Shortening, Angulations, and Rotation in a Fracture

Shortening, Angulations, and Rotation in a Fracture

As the top orthopedic products manufacturers in India and orthopaedic implants suppliers, we have seen that there is considerable support to the fact that nonsurgical ambulatory treatment of tibial fractures using the traditional above-the-knee weight-bearing cast is associated with a low incidence of nonunion. This method was popularized in many countries, including the USA by Ernst Dehne. As the studies in Delta Tibia / Femur Nailing System further progressed, this method was criticized by some experts because excessive shortening and angular deformities occur due to it.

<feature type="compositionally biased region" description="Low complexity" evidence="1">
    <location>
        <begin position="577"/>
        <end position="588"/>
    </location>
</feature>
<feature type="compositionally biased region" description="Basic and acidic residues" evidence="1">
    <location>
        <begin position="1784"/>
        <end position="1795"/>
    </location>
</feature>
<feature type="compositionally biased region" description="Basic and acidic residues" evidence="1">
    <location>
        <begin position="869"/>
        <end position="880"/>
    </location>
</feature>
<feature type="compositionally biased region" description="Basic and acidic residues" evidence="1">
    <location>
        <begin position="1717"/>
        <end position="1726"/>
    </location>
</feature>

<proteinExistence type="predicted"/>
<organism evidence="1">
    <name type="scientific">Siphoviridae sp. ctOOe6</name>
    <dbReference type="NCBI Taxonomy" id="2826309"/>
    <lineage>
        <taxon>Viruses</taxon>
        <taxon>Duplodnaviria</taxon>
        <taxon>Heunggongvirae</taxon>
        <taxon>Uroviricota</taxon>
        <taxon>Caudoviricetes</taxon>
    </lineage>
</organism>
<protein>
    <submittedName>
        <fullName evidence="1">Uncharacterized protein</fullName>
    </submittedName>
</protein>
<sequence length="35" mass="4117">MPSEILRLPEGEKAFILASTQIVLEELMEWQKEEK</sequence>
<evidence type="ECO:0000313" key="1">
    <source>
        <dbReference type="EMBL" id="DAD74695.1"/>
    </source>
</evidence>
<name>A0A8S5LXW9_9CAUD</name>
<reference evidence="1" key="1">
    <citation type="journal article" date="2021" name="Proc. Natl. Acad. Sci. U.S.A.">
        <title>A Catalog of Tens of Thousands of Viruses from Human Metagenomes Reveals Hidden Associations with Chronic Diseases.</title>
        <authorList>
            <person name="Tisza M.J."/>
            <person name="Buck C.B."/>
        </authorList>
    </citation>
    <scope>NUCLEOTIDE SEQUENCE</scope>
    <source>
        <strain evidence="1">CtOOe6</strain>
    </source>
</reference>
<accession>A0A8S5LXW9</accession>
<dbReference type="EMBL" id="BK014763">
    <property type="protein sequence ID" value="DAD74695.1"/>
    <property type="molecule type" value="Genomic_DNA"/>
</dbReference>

Over the years and with more and more progress in ortho surgical implants science, it was found that most of these complications were preventable and that they occurred when the use of the cast was contraindicated. The critical assessment of the method was done after there was a failure to recognize that manual correction of undesirable shortening was likely to happen again at the initiation of weight-bearing.

Neither orthopedic implants like casts nor braces prevent shortening. Also, the significance of the undamaged fibula in the creation of Varus angular deformity is also not sufficiently stressed upon. Varus angular deformity is an extreme inward angulation of the outer segment of a bone or joint towards the body midline.

The role of the fibula in the performance of tibial fractures and usage of interlocking nails and locking plates is discussed further.